Thursday, February 23, 2006

Axial Fugue IV

I didn't remember to change the title before I took tonight's screen shots, but the piece just Axial Fugue in E now, because I have gotten both the low E and A strings in on the action, so the previous title just doesn't fit anymore. I have - believe it or not - four completely different versions of this on my desktop now; I've been doing a lot of work on it.

Tonight I just want to run quickly through the new exposition, as that is where the main changes are.




A couple of things I haven't pointed out previously: First of all, there are two versions of the subject in the initial fugal exposition. The first version has the melodic trajectory decending after it reaches do at the beginning of measure six. I'll be referring to this as the "subject form" of the theme. The second version has the melodic trajectory continuing to ascend after it reaches do in measure thirteen. I'll be calling this the "answer form" of the theme.

The second thing to notice is that there is no parallel movement between the answer form of the theme and countersubject one. This allows for doubling one or both melodies in thirds or sixths to get complex countrapuntal derivatives. I was aware of this when I wrote it, of course, but I have been primarily trying to work out the archetecture of the piece so far. There have been some derivitives presented, but now I'm starting to get more serious about figuring out which ones are playable on the guitar, and where to employ them. This has resulted in a few significant changes to the exposition, as you'll see shortly.

I have gone back to the arpeggiated fully diminished seventh chord in measure nineteen, but I'm still not positive which effect I like better; this or the arpeggio opening from the unison A. Aside from some shortened note durations to more accurately reflect what is possible on the guitar in measure twenty-six, there are no other changes to the first page.




The main change on page two is that I have exchanged the second thematic statement in C major for the one in C minor which previously appeared at this point in the varied repeat of the exposition. I did that for two reasons: It provides more contrast here, and the C major statement in this melodic inversion is the only one which allows for the countersubject to be presented in thirds. That just isn't possible in C minor with the E-flats.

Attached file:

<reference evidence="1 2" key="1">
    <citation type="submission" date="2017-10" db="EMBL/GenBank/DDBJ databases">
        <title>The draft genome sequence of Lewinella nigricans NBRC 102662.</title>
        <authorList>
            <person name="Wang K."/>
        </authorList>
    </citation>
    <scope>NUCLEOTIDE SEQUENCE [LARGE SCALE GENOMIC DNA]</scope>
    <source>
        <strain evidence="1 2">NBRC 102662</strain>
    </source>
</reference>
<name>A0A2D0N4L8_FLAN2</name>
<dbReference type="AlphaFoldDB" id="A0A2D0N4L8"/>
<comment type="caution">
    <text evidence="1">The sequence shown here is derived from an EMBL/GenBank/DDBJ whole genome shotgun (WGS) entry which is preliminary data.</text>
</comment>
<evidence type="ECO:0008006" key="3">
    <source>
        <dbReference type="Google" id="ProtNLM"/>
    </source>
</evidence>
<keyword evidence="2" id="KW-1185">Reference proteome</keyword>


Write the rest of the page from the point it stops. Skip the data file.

In order to keep the bridge episode to the exposition's repeat, I had to modulate the phrase at the end to return to C major, and it turned out to be a necessity which added a nice effect. It's almost not noticible if you aren't paying attention.

Note also the small change in measure forty-six where there is now a G in the bass. That used to be an A, and this little change adds quite a bit of punctuation to the phrase which I like. I'll use that again later in the corresponding position in the varied repeat.

The repeat starts at measure sixty-one, and that has never changed... because it's perfect.




In measure seventy-nine I have also used a descending seventh chord arpeggio this time, but now it's a half-diminished seventh to anticipate the appearance of the A major statements. With the exception of a couple of shortened notes in measure eighty-six and the G replacing the A in the bass in measure one-hundred-six, these passages have not changed. However, the modulation at the end of measure one-hundred-seven is now to C major instead of the previous C minor version, so the E is a natural.




The top of the last page is where the action is now. As I mentioned, putting the C major version of this arrangement here allows for the countersubject in the lead to be harmonized in thirds, which the minor version would not allow on the guitar. I also use the subject form of the theme instead of the answer form now, which allows for a remodulation back to A for the new statements I've added because of the new episode starting on the second system. It is a shame that the A above the F-natural there is not physically playable, but it's just a tad out of reach with the F-natural in the bass.

I like the deceptive nature of the modulation in one-hundred-nineteen: It sounds like it's going to return to C major, but instead it goes to A minor. The "new" A minor statement has the harmonized countersubject in the bass, and this is also pretty much the only level and mode where this will work on the guitar. I just noticed the errant F-sharp in measure one-hundred-tewnty-two, which I'll have to repair: I just made these improvements tonight.

Using the answer form of the theme here allows for the episode at 127, which in turn allows for the new statement using the open low A-string at 132. This is an interesting statement, because the zero axis is functioning as the root, and the harmonized countersubject starts on the fifth, so it's melodically, intervallically, and modally inverted simultaneously.

The following episode on the bottom system is the answer I had been searching for for something unique to bridge the end of the exposition sections and the start of the development. Having triads going to diads and then unisons in the lead followed by the concluding decending run in the bass at the bottom of the guitar is quite nice.

I'm going to have to do some work on the recap now, and then I have some interludes to add to the development. I'll probably be working on this piece for weeks or months before I'm finished with it.




You definitely do not want me to get a hold of that feather duster.

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